“(Marshall) is a character,” Stevenson said when asked about the halftime speech. “He gets going in the locker room and it’s hard not to get going if he starts getting in you.”

“Coming out of the locker room listening to coach, we knew the first three or four minutes were critical,” Burton added. “In order to pull away, we had to focus on the defensive end and then let the offensive end take care of itself.”

But for a team that was trying to continue to elevate its level of play, it was disappointing that a fiery Marshall halftime speech was required to turn around the players’ efforts.

“That’s my job to make sure these guys are locked in,” McDuffie said. “I have to make sure these guys are ready to get back in the mix. We’ve had a down year in the beginning, but now we’re at a high point and we can’t go back down. We’ve got to keep going up.”

Marshall was also disappointed that WSU failed to execute one of its keys to the game, which was to limit its fouls. Instead, the Shockers reverted back to their old ways and committed 23 fouls. That allowed Tulane to shoot 28 free throws, which generated nearly a third of its offense.

Marshall was frustrated in particular with his top two centers, Jaime Echenique and Asbjorn Midtgaard. They each picked up their second foul of the first half within 13 seconds of each other and when Marshall gambled putting Midtgaard back in, he fouled again chasing needlessly after an offensive rebound. At halftime, WSU’s center position had contributed more fouls (six) than points (four).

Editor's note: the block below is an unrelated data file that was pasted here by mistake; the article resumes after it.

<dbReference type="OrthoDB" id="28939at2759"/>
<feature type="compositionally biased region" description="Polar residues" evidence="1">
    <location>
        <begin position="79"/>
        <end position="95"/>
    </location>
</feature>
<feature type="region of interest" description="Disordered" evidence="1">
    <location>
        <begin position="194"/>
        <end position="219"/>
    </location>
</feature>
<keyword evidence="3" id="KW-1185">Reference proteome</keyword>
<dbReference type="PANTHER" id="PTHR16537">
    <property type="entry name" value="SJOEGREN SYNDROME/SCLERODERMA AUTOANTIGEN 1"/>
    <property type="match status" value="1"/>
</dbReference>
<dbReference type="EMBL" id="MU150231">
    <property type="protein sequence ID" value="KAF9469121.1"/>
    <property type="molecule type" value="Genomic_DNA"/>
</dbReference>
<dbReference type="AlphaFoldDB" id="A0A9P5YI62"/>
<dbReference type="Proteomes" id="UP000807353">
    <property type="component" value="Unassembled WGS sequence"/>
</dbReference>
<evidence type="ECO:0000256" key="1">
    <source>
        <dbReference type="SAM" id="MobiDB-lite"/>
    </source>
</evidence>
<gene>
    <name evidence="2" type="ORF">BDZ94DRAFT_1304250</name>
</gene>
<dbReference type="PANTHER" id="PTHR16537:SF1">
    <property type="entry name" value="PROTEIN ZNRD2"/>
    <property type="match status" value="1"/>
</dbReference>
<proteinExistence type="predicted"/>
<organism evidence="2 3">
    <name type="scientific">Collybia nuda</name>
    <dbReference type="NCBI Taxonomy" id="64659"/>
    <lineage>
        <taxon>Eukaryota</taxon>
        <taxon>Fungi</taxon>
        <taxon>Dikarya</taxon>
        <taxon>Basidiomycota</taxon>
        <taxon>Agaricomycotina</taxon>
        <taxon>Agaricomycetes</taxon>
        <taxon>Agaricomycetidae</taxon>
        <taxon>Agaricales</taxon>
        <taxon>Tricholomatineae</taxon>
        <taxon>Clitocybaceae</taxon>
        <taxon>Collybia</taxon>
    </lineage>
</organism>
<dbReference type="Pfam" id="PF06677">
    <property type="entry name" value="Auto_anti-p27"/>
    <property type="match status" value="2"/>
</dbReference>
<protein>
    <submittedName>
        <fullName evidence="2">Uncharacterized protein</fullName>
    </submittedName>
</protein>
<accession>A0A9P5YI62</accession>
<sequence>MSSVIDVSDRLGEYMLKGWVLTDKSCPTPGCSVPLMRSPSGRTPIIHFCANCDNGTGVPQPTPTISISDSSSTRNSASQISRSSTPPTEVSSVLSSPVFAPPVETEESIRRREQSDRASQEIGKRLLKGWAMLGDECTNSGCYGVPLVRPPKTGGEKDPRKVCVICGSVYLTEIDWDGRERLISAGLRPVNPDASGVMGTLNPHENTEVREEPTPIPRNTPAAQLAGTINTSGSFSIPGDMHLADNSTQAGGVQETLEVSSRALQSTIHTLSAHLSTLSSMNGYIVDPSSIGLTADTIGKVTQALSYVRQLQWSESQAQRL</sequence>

WSU was able to do enough for the comfortable win in the end, but there are still details Marshall knows WSU must improve to beat good teams.

“We’re still so young and immature,” Marshall said. “We’ve got o play harder and with a little more energy and passion on the defensive end. I don’t like the way we rebounded. We weren’t coming up with the loose balls we had in the last 10 minutes of Tulsa and the entire East Carolina game. That’s Shocker basketball and that’s what people around here expect and appreciate. We’ve got to do. a better job of that continually because that’s what the good teams in our league do.”